For the past eight months, village chiefs and their aides have been the victims of intimidation of terrorist groups like Pakistan-based Lashkar-e-Taiba (responsible for the 2008 Mumbai attacks) and Jaish-e-Mohammad. So far, more than 700 sarpanch have tendered their resignation.

Everything began in 2011 when the first free vote was held in Jammu and Kashmir’s panchayat (village-level administrations) in more than 30 years. Between 13 April and 27 June, more than 30,000 officials were elected with a 79 per cent turnout despite extremists’ threats and calls for a boycott.

Rapidly, the newly elected administrators launched a series of initiatives to favour the development of the poorest rural areas in the state, including schools, health clinics, roads and electricity.

Locals believe that the wave of democracy and progress pushed Muslim extremists to act in order to stop losing support in a population that was getting better educated.

For now, the two murders have been enough to cause panic among local administrators.

Nevertheless, Jammu and Kashmir Chief Minister Omar Abdullah urged panchayat officials to stay at their posts.

“The government,” he told them, “will do everything possible to create trust and bring security. Creating a network of strong and functioning local administrations remains one of its goals.”

– asianews

Church compound destroyed by Muslim rioters in Pakistan

September 29, 2012 by  
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Church compound destroyed by muslim rioters in pakistan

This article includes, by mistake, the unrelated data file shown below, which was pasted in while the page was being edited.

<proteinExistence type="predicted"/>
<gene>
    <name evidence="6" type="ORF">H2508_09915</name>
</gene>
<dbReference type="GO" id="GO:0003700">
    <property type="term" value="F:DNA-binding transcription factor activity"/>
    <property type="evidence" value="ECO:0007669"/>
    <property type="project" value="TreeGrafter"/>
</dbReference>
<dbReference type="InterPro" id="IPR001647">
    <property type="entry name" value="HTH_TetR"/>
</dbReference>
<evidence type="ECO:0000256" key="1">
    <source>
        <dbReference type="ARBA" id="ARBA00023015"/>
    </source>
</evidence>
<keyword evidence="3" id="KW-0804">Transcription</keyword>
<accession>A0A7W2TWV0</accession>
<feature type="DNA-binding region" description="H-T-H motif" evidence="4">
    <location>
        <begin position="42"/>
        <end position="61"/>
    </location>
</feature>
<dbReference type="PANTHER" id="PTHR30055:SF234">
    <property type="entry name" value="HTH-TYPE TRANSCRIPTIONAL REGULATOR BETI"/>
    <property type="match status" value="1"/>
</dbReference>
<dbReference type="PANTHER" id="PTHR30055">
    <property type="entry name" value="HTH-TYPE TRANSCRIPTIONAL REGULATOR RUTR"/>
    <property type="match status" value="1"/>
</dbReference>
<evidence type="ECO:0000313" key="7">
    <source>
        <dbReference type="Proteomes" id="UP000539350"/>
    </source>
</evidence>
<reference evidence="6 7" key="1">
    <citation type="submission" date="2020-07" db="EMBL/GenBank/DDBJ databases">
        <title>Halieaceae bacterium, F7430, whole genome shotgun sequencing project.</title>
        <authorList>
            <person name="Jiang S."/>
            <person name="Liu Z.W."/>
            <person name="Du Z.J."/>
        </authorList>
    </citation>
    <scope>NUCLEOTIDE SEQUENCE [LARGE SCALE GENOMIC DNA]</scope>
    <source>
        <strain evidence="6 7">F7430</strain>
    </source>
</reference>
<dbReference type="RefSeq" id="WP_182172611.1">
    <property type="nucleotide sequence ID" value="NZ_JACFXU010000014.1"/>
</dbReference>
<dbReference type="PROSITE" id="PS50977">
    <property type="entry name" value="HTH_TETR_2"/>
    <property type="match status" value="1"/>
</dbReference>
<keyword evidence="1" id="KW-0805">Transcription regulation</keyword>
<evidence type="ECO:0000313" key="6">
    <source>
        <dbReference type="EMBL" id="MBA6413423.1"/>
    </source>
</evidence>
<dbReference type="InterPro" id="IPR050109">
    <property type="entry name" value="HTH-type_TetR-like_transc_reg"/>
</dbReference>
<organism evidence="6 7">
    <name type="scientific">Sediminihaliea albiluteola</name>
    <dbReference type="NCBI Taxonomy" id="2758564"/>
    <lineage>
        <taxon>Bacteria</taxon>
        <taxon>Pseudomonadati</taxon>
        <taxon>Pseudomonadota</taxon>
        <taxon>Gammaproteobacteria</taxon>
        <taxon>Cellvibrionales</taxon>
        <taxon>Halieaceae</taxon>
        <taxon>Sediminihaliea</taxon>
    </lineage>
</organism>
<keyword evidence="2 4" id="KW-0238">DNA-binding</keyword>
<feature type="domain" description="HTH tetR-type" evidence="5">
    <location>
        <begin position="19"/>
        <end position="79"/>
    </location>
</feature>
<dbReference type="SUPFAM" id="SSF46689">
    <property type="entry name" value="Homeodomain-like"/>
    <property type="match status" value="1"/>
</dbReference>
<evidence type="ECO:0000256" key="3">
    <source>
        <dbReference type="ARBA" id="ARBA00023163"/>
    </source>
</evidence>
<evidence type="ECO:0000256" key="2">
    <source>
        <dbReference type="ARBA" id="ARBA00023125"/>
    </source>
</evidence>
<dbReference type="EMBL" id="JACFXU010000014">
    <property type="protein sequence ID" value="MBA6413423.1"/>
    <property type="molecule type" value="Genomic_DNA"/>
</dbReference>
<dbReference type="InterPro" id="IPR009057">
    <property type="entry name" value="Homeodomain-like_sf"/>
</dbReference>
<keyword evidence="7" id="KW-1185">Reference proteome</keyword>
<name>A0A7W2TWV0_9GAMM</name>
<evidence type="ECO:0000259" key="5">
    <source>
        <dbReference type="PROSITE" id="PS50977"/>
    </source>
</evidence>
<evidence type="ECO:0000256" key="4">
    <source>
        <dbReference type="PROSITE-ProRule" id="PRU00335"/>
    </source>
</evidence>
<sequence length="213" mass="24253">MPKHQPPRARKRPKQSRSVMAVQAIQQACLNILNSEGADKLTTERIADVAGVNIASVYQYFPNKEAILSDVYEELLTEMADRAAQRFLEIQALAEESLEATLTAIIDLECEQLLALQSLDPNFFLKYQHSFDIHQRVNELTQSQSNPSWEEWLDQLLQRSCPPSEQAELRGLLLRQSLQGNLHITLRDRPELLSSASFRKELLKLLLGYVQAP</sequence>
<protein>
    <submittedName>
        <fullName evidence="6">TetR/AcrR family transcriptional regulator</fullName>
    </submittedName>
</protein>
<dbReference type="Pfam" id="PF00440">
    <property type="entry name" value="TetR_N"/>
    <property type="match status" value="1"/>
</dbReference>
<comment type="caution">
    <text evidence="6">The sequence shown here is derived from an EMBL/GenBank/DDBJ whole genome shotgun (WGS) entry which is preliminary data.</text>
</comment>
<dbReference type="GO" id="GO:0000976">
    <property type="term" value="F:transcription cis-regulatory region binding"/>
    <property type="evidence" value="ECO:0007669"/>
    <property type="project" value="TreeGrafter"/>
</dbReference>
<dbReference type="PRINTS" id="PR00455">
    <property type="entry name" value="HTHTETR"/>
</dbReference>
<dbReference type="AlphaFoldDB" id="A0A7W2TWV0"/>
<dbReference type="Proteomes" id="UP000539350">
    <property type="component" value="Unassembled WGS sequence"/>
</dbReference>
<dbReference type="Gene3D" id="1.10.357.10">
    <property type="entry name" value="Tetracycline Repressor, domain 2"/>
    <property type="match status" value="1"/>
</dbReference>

Christians survey the wreckage at St Paul’s Church in Mardan

Pakistan, September 25, 2012:  A church, Christian school and library, and the homes of two pastors and the head teacher, were looted and torched in Muslim riots against the anti-Islam film in Pakistan.

Friday (21 September) was declared a national holiday, “Love for the Prophet Day”, by the Pakistani government amid violent protests over Innocence of Muslims that have hit around 20 countries. The government encouraged peaceful demonstrations in Pakistan, but the day descended into clashes between protestors and police that left at least 20 people dead.

The compound of St Paul’s Lutheran Church in Mardan, Khyber-Pakhtunkhwa, was set upon by hundreds of rioters armed with clubs and sticks. They looted the church building and smashed furniture before setting the premises alight.

They raided the adjacent church-run school, taking newly-installed computers, and also torched that building. Because the day had been declared a national holiday, none of the school’s 500 primary and secondary pupils were present.